National Gallery director on ArtReview Power 100 list

National Gallery director Eugene Tan is credited for transforming Gillman Barracks into a gallery cluster.
National Gallery director Eugene Tan is credited for transforming Gillman Barracks into a gallery cluster.PHOTO: NATIONAL GALLERY SINGAPORE

Just weeks ahead of the most anticipated art museum opening in the region, Singapore's National Gallery director Eugene Tan made it to ArtReview magazine's list of the most influential people in the contemporary art world.

Dr Tan re-entered the Power 100 list in the 99th spot. He had been ranked 95th in 2013.

He appears alongside 99 other key players, including Chinese dissident artist Ai Weiwei, who took the No. 2 spot, and gallerists Iwan and Manuela Wirth, who took the top spot.

Compiled since 2002 by the London-based art magazine, the ranking is based on factors such as influence over international art production, financial clout and activity in the previous 12 months.

In an e-mail response from Manila where he is on a work trip, Dr Tan, 43, told Life he is pleased the gallery made it to the list, which is tracked globally.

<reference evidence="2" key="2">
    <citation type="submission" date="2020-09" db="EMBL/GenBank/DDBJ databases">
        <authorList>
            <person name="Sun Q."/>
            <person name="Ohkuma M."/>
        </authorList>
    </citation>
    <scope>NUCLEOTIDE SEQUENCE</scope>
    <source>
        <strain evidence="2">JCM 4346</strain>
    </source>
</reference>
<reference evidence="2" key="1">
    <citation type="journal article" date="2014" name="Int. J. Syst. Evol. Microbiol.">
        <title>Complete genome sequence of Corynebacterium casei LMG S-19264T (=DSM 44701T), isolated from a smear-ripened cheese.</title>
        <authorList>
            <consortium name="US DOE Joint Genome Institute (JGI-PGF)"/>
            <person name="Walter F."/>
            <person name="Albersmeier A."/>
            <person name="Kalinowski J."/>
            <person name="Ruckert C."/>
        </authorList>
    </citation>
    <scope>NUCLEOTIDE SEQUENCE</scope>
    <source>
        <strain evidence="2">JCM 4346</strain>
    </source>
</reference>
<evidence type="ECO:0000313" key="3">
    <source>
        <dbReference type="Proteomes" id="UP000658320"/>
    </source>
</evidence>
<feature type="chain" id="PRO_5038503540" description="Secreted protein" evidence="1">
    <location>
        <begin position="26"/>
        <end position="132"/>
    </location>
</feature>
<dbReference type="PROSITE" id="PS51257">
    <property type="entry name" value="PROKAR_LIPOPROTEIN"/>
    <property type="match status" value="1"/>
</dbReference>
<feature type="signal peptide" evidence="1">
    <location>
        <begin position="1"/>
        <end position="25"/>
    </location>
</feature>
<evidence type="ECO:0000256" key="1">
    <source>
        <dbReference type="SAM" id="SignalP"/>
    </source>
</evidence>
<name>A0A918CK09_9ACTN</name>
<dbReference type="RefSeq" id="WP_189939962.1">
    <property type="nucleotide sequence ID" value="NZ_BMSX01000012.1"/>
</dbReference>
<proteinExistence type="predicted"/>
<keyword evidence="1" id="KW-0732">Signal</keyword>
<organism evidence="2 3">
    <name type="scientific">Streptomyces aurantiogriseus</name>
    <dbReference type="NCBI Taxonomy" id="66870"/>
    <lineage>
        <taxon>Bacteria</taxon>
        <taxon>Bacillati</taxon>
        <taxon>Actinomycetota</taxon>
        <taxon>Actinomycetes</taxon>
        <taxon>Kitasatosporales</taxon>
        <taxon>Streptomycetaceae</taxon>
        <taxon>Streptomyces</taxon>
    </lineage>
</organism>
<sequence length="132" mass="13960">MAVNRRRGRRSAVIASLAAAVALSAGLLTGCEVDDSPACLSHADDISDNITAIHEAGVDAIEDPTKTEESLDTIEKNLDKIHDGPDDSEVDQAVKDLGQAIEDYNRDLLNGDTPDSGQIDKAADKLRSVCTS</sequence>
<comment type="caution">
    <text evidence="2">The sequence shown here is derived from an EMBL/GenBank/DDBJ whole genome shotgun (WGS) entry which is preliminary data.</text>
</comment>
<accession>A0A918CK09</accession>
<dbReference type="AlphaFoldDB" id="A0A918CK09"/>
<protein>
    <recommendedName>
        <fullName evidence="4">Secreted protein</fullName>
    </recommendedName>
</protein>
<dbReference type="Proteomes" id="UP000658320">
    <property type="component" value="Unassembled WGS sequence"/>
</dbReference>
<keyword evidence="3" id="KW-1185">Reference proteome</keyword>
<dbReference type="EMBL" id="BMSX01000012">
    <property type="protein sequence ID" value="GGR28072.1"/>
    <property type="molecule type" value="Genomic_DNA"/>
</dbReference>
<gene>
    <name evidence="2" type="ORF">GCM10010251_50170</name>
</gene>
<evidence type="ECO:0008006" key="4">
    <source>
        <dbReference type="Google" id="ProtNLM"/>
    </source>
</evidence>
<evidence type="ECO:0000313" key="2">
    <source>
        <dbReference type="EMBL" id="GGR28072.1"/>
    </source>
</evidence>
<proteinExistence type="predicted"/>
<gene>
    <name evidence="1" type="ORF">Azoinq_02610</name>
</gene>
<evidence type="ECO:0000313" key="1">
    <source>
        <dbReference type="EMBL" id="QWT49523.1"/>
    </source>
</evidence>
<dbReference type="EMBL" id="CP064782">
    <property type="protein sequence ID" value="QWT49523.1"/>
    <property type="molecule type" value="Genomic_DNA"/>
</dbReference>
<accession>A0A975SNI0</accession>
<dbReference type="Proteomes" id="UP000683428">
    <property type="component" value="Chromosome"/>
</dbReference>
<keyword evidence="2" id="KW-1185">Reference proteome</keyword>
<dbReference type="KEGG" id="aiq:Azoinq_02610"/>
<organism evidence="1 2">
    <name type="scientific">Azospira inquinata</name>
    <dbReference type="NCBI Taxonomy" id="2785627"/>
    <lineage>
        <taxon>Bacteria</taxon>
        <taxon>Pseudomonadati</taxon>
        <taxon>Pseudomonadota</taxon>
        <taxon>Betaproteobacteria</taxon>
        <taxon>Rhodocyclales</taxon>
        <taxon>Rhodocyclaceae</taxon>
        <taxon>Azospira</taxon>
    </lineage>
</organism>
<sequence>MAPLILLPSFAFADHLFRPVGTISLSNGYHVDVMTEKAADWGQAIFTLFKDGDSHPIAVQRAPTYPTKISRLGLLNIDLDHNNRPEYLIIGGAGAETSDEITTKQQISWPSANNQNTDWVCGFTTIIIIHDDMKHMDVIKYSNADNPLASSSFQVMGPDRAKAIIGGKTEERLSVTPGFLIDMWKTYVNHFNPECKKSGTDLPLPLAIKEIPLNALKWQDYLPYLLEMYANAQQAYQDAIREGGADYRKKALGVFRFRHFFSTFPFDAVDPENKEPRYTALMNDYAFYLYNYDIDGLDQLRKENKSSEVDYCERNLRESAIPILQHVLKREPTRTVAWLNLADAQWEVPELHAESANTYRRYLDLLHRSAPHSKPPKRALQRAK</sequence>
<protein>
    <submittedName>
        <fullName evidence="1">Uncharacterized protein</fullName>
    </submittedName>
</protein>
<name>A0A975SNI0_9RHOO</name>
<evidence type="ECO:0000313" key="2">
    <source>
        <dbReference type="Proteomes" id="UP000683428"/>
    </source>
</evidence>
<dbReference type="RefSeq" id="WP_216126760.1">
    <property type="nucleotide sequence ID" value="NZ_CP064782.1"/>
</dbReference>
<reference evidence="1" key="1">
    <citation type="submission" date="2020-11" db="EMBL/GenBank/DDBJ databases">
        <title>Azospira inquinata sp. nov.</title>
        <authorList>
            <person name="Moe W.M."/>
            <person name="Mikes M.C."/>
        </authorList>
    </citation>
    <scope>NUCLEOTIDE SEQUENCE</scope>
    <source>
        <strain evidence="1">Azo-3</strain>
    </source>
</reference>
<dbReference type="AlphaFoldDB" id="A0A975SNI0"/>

"It reflects the impact we have made through our research and engagements with the international art community. It also reflects the potential role that the National Gallery Singapore will play in furthering the profile of South-east Asian art internationally when we open on Nov 24," he said.

Before taking up his role in May 2013, the curator with a PhD in art history and archaeology from the University of Manchester transformed Gillman Barracks, a former British army barracks, into a gallery cluster, wooing big names in the art world to take up these spaces.

He was appointed National Gallery director following an international headhunt.

The Gallery, housed in the refurbished City Hall and former Supreme Court buildings, is home to the world's largest public collection of South-east Asian art.

Gallerist Can Yavuz, founder of Yavuz Gallery in Gillman Barracks, notes that Dr Tan is the only South-east Asian on the Art Review list. He calls this "an indication of Singapore's increasing prominence in the international art world. This is not just our own self-fashioning, but how others are coming to perceive us as well".

Ms Emi Eu, director of print institute STPI, said: "I am really happy and proud of Eugene and his team for putting Singapore on the international art map. This is only the beginning."

A version of this article appeared in the print edition of The Straits Times on October 23, 2015, with the headline 'National Gallery director on ArtReview Power 100 list'. Print Edition | Subscribe